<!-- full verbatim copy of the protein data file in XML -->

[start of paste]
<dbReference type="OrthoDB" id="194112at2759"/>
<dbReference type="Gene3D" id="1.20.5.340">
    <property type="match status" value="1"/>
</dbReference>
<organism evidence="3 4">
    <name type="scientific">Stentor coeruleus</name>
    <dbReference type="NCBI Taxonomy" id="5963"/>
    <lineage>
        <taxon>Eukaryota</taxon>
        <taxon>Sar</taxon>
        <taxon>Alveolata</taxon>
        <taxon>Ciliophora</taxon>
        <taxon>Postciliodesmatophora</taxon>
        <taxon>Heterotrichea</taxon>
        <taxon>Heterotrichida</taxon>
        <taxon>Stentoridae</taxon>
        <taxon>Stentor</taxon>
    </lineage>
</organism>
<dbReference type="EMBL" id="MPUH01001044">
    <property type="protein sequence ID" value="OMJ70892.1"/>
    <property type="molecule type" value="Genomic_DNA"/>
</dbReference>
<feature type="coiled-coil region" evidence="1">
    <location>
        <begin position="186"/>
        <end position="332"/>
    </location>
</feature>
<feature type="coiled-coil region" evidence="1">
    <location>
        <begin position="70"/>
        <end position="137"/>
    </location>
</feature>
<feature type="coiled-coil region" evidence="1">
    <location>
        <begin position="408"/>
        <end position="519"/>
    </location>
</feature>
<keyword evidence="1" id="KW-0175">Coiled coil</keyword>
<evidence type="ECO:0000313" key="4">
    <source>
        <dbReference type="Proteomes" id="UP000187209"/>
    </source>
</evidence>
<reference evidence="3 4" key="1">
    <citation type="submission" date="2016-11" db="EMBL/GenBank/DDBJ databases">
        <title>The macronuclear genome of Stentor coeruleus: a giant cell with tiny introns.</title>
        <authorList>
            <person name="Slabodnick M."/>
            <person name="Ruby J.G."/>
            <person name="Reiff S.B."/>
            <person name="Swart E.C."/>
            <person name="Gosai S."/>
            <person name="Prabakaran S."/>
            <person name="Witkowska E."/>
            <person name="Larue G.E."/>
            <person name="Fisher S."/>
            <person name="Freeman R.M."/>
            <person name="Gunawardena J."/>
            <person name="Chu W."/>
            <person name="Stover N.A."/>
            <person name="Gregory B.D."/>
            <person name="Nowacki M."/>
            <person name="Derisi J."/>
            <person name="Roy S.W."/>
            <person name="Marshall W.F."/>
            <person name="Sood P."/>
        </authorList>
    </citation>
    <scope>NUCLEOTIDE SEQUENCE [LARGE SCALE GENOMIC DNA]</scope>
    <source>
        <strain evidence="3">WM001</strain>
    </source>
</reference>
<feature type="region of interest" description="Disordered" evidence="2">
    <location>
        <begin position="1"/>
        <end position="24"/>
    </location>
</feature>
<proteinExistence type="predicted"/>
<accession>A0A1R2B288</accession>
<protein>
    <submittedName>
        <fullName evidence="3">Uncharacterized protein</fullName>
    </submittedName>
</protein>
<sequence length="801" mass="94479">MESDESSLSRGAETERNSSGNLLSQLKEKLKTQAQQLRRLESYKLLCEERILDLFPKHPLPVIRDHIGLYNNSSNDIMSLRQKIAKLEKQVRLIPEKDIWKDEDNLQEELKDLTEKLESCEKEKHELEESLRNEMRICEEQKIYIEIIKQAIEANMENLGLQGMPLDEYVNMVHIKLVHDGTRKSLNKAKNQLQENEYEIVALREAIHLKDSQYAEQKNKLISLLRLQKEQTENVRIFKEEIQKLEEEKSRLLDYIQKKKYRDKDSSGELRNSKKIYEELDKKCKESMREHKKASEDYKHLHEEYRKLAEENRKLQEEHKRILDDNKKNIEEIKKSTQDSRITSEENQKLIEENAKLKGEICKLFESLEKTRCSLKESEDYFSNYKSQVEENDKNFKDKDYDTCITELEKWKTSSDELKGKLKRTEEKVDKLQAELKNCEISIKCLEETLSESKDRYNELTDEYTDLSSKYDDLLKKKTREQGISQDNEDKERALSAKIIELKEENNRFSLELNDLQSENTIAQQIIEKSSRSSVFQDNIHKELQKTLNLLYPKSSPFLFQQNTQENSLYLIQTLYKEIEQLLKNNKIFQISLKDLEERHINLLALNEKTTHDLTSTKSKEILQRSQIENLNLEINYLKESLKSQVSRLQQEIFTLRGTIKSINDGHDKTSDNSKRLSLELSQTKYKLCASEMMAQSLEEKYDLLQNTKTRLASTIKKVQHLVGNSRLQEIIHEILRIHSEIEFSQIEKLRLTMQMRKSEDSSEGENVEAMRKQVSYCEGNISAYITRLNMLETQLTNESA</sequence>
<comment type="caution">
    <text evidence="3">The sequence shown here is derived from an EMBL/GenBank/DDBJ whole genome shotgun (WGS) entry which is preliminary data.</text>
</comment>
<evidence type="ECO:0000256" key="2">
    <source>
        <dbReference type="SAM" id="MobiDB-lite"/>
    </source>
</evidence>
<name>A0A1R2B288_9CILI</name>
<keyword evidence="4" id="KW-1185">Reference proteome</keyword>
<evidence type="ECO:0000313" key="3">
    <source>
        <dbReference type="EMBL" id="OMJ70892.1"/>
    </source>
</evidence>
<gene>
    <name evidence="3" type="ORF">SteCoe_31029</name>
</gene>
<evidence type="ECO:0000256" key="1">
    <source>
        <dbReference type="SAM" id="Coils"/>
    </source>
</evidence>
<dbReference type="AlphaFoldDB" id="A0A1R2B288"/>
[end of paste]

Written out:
<dbReference type="OrthoDB" id="194112at2759"/>
<dbReference type="Gene3D" id="1.20.5.340">
    <property type="match status" value="1"/>
</dbReference>
<organism evidence="3 4">
    <name type="scientific">Stentor coeruleus</name>
    <dbReference type="NCBI Taxonomy" id="5963"/>
    <lineage>
        <taxon>Eukaryota</taxon>
        <taxon>Sar</taxon>
        <taxon>Alveolata</taxon>
        <taxon>Ciliophora</taxon>
        <taxon>Postciliodesmatophora</taxon>
        <taxon>Heterotrichea</taxon>
        <taxon>Heterotrichida</taxon>
        <taxon>Stentoridae</taxon>
        <taxon>Stentor</taxon>
    </lineage>
</organism>
<dbReference type="EMBL" id="MPUH01001044">
    <property type="protein sequence ID" value="OMJ70892.1"/>
    <property type="molecule type" value="Genomic_DNA"/>
</dbReference>
<feature type="coiled-coil region" evidence="1">
    <location>
        <begin position="186"/>
        <end position="332"/>
    </location>
</feature>
<feature type="coiled-coil region" evidence="1">
    <location>
        <begin position="70"/>
        <end position="137"/>
    </location>
</feature>
<feature type="coiled-coil region" evidence="1">
    <location>
        <begin position="408"/>
        <end position="519"/>
    </location>
</feature>
<keyword evidence="1" id="KW-0175">Coiled coil</keyword>
<evidence type="ECO:0000313" key="4">
    <source>
        <dbReference type="Proteomes" id="UP000187209"/>
    </source>
</evidence>
<reference evidence="3 4" key="1">
    <citation type="submission" date="2016-11" db="EMBL/GenBank/DDBJ databases">
        <title>The macronuclear genome of Stentor coeruleus: a giant cell with tiny introns.</title>
        <authorList>
            <person name="Slabodnick M."/>
            <person name="Ruby J.G."/>
            <person name="Reiff S.B."/>
            <person name="Swart E.C."/>
            <person name="Gosai S."/>
            <person name="Prabakaran S."/>
            <person name="Witkowska E."/>
            <person name="Larue G.E."/>
            <person name="Fisher S."/>
            <person name="Freeman R.M."/>
            <person name="Gunawardena J."/>
            <person name="Chu W."/>
            <person name="Stover N.A."/>
            <person name="Gregory B.D."/>
            <person name="Nowacki M."/>
            <person name="Derisi J."/>
            <person name="Roy S.W."/>
            <person name="Marshall W.F."/>
            <person name="Sood P."/>
        </authorList>
    </citation>
    <scope>NUCLEOTIDE SEQUENCE [LARGE SCALE GENOMIC DNA]</scope>
    <source>
        <strain evidence="3">WM001</strain>
    </source>
</reference>
<feature type="region of interest" description="Disordered" evidence="2">
    <location>
        <begin position="1"/>
        <end position="24"/>
    </location>
</feature>
<proteinExistence type="predicted"/>
<accession>A0A1R2B288</accession>
<protein>
    <submittedName>
        <fullName evidence="3">Uncharacterized protein</fullName>
    </submittedName>
</protein>
<sequence length="801" mass="94479">MESDESSLSRGAETERNSSGNLLSQLKEKLKTQAQQLRRLESYKLLCEERILDLFPKHPLPVIRDHIGLYNNSSNDIMSLRQKIAKLEKQVRLIPEKDIWKDEDNLQEELKDLTEKLESCEKEKHELEESLRNEMRICEEQKIYIEIIKQAIEANMENLGLQGMPLDEYVNMVHIKLVHDGTRKSLNKAKNQLQENEYEIVALREAIHLKDSQYAEQKNKLISLLRLQKEQTENVRIFKEEIQKLEEEKSRLLDYIQKKKYRDKDSSGELRNSKKIYEELDKKCKESMREHKKASEDYKHLHEEYRKLAEENRKLQEEHKRILDDNKKNIEEIKKSTQDSRITSEENQKLIEENAKLKGEICKLFESLEKTRCSLKESEDYFSNYKSQVEENDKNFKDKDYDTCITELEKWKTSSDELKGKLKRTEEKVDKLQAELKNCEISIKCLEETLSESKDRYNELTDEYTDLSSKYDDLLKKKTREQGISQDNEDKERALSAKIIELKEENNRFSLELNDLQSENTIAQQIIEKSSRSSVFQDNIHKELQKTLNLLYPKSSPFLFQQNTQENSLYLIQTLYKEIEQLLKNNKIFQISLKDLEERHINLLALNEKTTHDLTSTKSKEILQRSQIENLNLEINYLKESLKSQVSRLQQEIFTLRGTIKSINDGHDKTSDNSKRLSLELSQTKYKLCASEMMAQSLEEKYDLLQNTKTRLASTIKKVQHLVGNSRLQEIIHEILRIHSEIEFSQIEKLRLTMQMRKSEDSSEGENVEAMRKQVSYCEGNISAYITRLNMLETQLTNESA</sequence>
<comment type="caution">
    <text evidence="3">The sequence shown here is derived from an EMBL/GenBank/DDBJ whole genome shotgun (WGS) entry which is preliminary data.</text>
</comment>
<evidence type="ECO:0000256" key="2">
    <source>
        <dbReference type="SAM" id="MobiDB-lite"/>
    </source>
</evidence>
<name>A0A1R2B288_9CILI</name>
<keyword evidence="4" id="KW-1185">Reference proteome</keyword>
<evidence type="ECO:0000313" key="3">
    <source>
        <dbReference type="EMBL" id="OMJ70892.1"/>
    </source>
</evidence>
<gene>
    <name evidence="3" type="ORF">SteCoe_31029</name>
</gene>
<evidence type="ECO:0000256" key="1">
    <source>
        <dbReference type="SAM" id="Coils"/>
    </source>
</evidence>
<dbReference type="AlphaFoldDB" id="A0A1R2B288"/>